3. Personal narration: The film is narrated by Kjeld Kirk Kristiansen, the grandson of Ole Kirk Christiansen. Initially, the narrator is unnoticed as just a voice, but eventually, it’s subtly and then not too subtly revealed that he’s a member of the family. Strong, because with the close familial ties to not only the founder but also LEGO, the narration, founder, and company suddenly become even more relatable and relevant. We’re listening to a man tell the story of his grandfather’s start and slow establishment of his company. Even though Kjeld is no longer the President and CEO of LEGO, it doesn’t matter. It’s still his family’s company, and as fans, we are more closely tied to his story because it is told through his eyes.
  4. Sincerity and authenticity: the story is told in a matter-of-fact sort of way that is approachable, simple, and authentic without any bells and whistles. Not to say that every story should be told in this way, but stories rooted in authenticity further resonate with fans. They are also more believable.
  5. Alignment to brand values: Alongside the story themes, which are compelling, and also selected in close alignment to LEGO’s brand values, the way LEGO’s story is told – methodically without too much excitement or embellishment – is also closely aligned to LEGO’s brand values. A brand story should always be consistent with the brand values and positioning. It seems obvious, but surprising how often it’s not well executed.
  6. Informative: Even for the biggest LEGO fan, the film offers you something new about the company you may not have known before. Did you know that LEGO comes from the Danish words “leg godt” for “play well”? LEGO also means “I put together” in Latin – a lucky, unplanned aspect of the name.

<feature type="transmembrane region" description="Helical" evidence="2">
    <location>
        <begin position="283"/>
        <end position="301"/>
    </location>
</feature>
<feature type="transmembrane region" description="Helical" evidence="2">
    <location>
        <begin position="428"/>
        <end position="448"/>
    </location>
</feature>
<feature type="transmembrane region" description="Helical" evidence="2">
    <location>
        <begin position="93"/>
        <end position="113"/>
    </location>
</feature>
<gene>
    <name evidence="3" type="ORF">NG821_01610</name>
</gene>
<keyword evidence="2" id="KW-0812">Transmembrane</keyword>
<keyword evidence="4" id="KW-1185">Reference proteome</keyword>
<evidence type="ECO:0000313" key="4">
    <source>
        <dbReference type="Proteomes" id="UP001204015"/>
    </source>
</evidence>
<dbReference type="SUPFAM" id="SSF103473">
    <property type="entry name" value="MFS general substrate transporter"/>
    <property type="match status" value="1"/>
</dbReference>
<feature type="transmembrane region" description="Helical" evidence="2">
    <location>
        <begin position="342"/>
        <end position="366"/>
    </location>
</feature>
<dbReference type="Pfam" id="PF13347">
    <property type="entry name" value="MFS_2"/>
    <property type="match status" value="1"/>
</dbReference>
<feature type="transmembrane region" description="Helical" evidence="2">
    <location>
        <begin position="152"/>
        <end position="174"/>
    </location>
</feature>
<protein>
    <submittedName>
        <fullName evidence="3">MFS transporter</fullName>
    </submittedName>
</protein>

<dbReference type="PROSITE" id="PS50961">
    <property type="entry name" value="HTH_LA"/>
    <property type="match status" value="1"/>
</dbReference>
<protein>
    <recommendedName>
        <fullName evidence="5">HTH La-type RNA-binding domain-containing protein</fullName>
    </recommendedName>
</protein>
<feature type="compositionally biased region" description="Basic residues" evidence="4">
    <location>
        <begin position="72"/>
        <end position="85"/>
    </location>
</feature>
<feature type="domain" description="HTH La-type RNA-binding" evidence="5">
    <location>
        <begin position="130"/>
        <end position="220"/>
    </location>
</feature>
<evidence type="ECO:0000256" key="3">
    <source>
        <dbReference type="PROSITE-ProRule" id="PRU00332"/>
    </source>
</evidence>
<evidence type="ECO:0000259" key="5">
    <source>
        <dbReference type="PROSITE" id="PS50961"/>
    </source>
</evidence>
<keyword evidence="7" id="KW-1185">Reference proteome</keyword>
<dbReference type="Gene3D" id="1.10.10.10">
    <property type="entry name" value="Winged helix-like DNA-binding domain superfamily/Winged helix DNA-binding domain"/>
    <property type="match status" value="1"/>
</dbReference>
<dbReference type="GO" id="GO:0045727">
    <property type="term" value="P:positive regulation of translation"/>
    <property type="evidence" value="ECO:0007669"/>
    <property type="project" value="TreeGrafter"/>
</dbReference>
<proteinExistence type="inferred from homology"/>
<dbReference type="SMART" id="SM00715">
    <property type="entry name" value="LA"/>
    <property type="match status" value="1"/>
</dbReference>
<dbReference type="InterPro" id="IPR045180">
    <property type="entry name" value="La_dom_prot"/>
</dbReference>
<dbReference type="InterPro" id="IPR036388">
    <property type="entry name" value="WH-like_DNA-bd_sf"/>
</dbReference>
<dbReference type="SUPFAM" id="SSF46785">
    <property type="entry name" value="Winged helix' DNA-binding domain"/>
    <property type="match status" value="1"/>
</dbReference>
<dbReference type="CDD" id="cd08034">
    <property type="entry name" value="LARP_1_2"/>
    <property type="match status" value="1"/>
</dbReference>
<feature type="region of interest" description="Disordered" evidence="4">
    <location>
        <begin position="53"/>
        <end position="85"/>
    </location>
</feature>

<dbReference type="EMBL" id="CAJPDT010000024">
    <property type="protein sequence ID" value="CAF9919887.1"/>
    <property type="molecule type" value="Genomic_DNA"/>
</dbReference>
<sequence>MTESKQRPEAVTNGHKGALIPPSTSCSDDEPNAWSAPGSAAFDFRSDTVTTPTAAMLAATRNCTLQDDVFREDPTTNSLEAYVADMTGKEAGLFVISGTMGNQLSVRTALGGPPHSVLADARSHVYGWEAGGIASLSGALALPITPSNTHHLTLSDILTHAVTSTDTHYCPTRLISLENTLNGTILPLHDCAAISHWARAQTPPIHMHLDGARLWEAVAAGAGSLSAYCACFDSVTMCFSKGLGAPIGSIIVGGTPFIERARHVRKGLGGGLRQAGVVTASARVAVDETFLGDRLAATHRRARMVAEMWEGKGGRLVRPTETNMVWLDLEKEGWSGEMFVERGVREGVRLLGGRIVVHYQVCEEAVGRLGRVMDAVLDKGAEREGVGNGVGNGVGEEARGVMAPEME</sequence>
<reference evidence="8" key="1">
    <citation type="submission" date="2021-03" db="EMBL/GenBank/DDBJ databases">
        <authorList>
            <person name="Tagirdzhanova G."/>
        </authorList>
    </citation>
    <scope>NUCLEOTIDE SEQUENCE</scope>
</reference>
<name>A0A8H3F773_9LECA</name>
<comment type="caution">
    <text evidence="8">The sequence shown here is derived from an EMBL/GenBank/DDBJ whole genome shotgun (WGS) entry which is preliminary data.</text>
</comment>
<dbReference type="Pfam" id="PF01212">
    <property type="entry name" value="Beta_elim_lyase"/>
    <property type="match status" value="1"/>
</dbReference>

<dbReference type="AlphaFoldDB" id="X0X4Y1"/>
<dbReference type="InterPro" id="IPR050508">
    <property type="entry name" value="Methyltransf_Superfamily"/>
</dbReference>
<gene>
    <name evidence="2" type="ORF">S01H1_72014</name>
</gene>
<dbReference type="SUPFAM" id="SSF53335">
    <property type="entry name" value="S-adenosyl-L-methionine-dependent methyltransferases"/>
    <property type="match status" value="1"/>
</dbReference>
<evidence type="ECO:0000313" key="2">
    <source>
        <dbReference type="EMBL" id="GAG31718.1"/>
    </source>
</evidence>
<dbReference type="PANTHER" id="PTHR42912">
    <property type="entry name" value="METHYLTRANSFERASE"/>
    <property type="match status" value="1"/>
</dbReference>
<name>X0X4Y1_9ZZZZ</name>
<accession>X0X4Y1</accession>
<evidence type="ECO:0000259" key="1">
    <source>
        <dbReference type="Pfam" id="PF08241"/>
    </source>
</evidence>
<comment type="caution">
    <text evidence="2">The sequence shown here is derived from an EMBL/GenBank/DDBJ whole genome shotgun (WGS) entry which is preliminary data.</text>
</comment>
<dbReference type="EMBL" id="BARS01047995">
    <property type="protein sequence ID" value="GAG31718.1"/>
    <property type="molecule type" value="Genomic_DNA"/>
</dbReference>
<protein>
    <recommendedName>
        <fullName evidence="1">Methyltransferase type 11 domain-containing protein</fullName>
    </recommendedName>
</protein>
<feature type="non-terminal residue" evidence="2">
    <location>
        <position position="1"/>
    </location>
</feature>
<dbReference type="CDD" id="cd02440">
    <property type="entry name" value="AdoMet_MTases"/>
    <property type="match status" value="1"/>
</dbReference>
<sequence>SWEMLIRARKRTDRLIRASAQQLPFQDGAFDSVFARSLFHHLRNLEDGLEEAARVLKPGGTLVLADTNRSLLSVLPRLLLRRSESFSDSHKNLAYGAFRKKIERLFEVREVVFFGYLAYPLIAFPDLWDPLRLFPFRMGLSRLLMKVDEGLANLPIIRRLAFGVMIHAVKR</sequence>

Apart from these aspects, the film is, of course very well executed in a Pixar-style animation. That level of quality in a video always helps.

In any case, happy 80th birthday, LEGO. I hope there are many more years of playing well to come.

Your Network Visualized

LinkedIn Labs has just recently created a nifty tool that visualizes your network. Each dot represents a person, with the size of the dot varying depending on that person’s influence as a connector in your network. Lines represent relationships between people. Groups of people who know each other are clustered together and colour coded – different colours for different groups. Mine came out looking like a jellyfish.

What’s yours look like?

Thank you to our resident genius, Christopher Berry, for telling me about it.

3D printed “magic arms” makes arm movement possible for 2-year old, Emma

Little Emma Lavelle was born with a genetic disorder, arthrogryposis multiplex congenita (AMC), which causes stiff joints and very underdeveloped muscles – meaning Emma would never be strong enough to lift or use her arms.

Enter the Wilmington Robotic Exoskeleton (WREX), created by Nemours/Alfred I. duPont Hospital for Children. The device was a combination of hinged metal bars and resistance bands that together could prop up the underdeveloped arms of children like Emma. The benefit? The WREX would allow children to finally be able to hold up and move their arms independently. Playtime and feeding were now possible. As luck would have it, Emma’s mom was present at a conference where members of the research and design team were giving a presentation, demonstrating its uses. In the demonstration, a boy with underdeveloped arms was able to use his arms with the support of the WREX.

Could this be the solution they were looking for?

However, after discussing and meeting Emma and her parents, the Nemours team found that their WREX device was far too big and heavy for the small, two year old girl. It was also designed for use with a wheelchair, and Emma could walk on her own.

The solution: their Stratasys 3D printer. They normally used the printer to make prototypes of their designs, this time, the printer would be used to make the real thing. And what a success! Not only could the parts be customized for Emma’s size, but the new WREX was now light enough for Emma to walk around with and to use. Playtime and feeding became possible, and most of all, she could now hug her mom.